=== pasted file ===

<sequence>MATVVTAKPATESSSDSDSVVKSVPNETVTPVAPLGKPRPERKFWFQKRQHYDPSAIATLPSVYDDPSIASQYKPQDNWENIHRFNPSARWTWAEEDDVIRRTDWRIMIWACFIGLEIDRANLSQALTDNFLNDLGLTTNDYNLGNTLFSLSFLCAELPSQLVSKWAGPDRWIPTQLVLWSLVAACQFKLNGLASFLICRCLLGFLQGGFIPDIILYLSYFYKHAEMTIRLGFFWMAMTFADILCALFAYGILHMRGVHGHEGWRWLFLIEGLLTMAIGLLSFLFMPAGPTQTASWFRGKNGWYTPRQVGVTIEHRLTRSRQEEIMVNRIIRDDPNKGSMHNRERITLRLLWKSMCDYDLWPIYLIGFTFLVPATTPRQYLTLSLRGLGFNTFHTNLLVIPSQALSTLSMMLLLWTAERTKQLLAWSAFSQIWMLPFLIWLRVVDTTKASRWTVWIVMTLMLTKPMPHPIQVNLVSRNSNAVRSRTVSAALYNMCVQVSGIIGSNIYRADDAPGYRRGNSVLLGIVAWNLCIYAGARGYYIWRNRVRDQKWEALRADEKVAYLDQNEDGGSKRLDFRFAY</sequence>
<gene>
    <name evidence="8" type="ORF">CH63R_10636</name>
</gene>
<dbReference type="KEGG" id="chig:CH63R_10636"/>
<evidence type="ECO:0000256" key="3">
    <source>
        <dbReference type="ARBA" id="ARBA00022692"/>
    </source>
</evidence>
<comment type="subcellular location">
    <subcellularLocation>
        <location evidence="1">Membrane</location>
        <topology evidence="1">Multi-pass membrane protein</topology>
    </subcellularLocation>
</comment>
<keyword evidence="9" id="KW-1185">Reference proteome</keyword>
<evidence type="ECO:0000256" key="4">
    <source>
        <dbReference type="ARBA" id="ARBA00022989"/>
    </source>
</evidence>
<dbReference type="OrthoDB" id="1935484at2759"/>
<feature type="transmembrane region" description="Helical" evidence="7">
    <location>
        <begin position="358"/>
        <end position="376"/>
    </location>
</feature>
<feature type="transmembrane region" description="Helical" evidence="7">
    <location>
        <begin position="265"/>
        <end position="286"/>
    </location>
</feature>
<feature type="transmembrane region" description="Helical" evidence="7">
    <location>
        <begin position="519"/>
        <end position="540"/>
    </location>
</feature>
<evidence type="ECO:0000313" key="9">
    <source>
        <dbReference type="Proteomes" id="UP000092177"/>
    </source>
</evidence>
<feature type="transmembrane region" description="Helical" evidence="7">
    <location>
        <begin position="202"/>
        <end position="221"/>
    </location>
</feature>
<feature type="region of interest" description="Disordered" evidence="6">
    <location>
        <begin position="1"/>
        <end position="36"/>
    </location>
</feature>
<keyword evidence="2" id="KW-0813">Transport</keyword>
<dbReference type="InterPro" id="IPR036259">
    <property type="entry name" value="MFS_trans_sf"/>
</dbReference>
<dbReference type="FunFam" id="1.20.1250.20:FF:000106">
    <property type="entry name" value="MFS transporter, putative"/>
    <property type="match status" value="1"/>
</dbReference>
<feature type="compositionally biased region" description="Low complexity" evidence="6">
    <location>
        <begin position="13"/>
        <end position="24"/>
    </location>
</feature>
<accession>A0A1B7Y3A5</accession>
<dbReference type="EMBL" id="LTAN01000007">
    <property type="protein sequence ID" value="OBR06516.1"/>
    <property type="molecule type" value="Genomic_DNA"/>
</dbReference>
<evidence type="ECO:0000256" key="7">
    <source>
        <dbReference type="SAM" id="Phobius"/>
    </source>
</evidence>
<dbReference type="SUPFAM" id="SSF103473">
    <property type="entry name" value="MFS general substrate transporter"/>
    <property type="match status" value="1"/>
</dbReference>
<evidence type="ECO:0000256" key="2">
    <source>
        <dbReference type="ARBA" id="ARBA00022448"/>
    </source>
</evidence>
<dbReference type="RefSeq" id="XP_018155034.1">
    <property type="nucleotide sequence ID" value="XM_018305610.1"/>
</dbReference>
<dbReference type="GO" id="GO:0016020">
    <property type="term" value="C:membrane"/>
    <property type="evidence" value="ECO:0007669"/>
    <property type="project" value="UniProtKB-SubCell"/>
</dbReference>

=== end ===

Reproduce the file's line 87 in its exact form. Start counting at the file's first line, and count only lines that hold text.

<evidence type="ECO:0000256" key="2">